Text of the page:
dutch-elm, dutch-elm beetle, dutch-kentucky syndrome, dutch-process cocoa powder, dutch-processed cocoa, dutch-type, dutch 200, dutch and flemish literature, dutch antique marble, dutch arch, dutch art, dutch auction, dutch auction preferred stock, dutch barn, dutch belted, dutch binding, dutch bob, dutch bond, dutch borneo, dutch boy, dutch cap, dutch capital, dutch case-knife bean, dutch case knife bean, dutch chair, dutch cheese, dutch chile, dutch clinker, dutch clover, dutch cocoa powder, dutch colonial, dutch colonial style, dutch colonization of the americas, dutch comfort, dutch concert, dutch corner, dutch courage, dutch cupboard, dutch curacao, dutch cut, dutch disease, dutch doll, dutch door, dutch door bolt, dutch east india company, dutch east indies, dutch elm, dutch elm beetle, dutch elm disease, dutch elm fungus, dutch euro coins, dutch famine of 1944, dutch flat, dutch florin, dutch foil, dutch football league, dutch football league teams, dutch genever gin, dutch gilt papers, dutch gleek, dutch gold, dutch golden age, dutch government in exile, dutch guiana, dutch harbor, dutch harbor–unalaska, dutch hip hop, dutch hip roof, dutch hoe, dutch iris, dutch island, dutch john, dutch kentucky syndrome, dutch language, dutch lap, dutch leaf, dutch leonard, dutch limburg, dutch liquid, dutch literature, dutch lunch, dutch marble, dutch master, dutch metal, dutch mineral, dutch monarchy, dutch monetary unit, dutch music, dutch myrtle, dutch national flag, dutch nazi party, dutch new guinea, dutch nightingales, dutch oil, dutch oven, dutch oven furnace, dutch paper, dutch parliament, dutch people, dutch pink, dutch politics, dutch process cocoa, dutch process cocoa powder, dutch processed cocoa, dutch pudding, dutch railways, dutch reformed, dutch reformed church, dutch republic, dutch revolt, dutch roll, dutch royal marines, dutch rush, dutch school, dutch schultz, dutch settle, dutch sewing, dutch shepherd dog, dutch terms using, dutch tile, dutch tilt, dutch treat, dutch type, dutch uncle, dutch war, dutch war of independence, dutch wars, dutch west india company, dutch west indies, dutch wife, early dutch renaissance, east India company dutch, fancy dutch marble, first anglo-dutch war, first anglo dutch war, fourth anglo-dutch war, fourth anglo dutch war, german or dutch brass, go dutch, going dutch, high dutch, hope dutch, in dutch, isle of hope-dutch island, isle of hope dutch island, kitchen dutch, klm royal dutch airlines, low dutch, middle dutch, my old dutch, old dutch, old dutch marble, pennsylvania dutch, pennsylvania dutch language, royal dutch shell, second anglo dutch war, south african dutch, the dutch monarchy, third anglo dutch war, united dutch provinces, upsee dutch…etc.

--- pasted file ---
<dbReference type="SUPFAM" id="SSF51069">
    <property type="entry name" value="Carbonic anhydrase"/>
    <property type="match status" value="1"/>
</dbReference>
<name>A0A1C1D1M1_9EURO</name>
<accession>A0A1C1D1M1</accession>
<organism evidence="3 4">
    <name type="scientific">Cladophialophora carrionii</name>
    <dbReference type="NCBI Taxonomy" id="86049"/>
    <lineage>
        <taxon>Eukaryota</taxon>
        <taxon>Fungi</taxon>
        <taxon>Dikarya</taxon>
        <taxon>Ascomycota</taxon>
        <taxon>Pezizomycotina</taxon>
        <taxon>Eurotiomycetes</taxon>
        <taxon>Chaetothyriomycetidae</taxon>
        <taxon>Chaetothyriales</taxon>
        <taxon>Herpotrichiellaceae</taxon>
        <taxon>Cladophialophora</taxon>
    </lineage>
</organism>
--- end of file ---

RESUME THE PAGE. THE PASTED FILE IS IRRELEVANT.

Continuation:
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Give the ladies what they want

The marketing geniuses at Neutrogena, realizing how crowded the women’s skin care product sector is, have been selling vibrators. But not just any vibrator, a vibrator that a woman can, with head held high, take through airport security, buy at the drugstore, and leave in plain sight for the kids to find. Brilliant.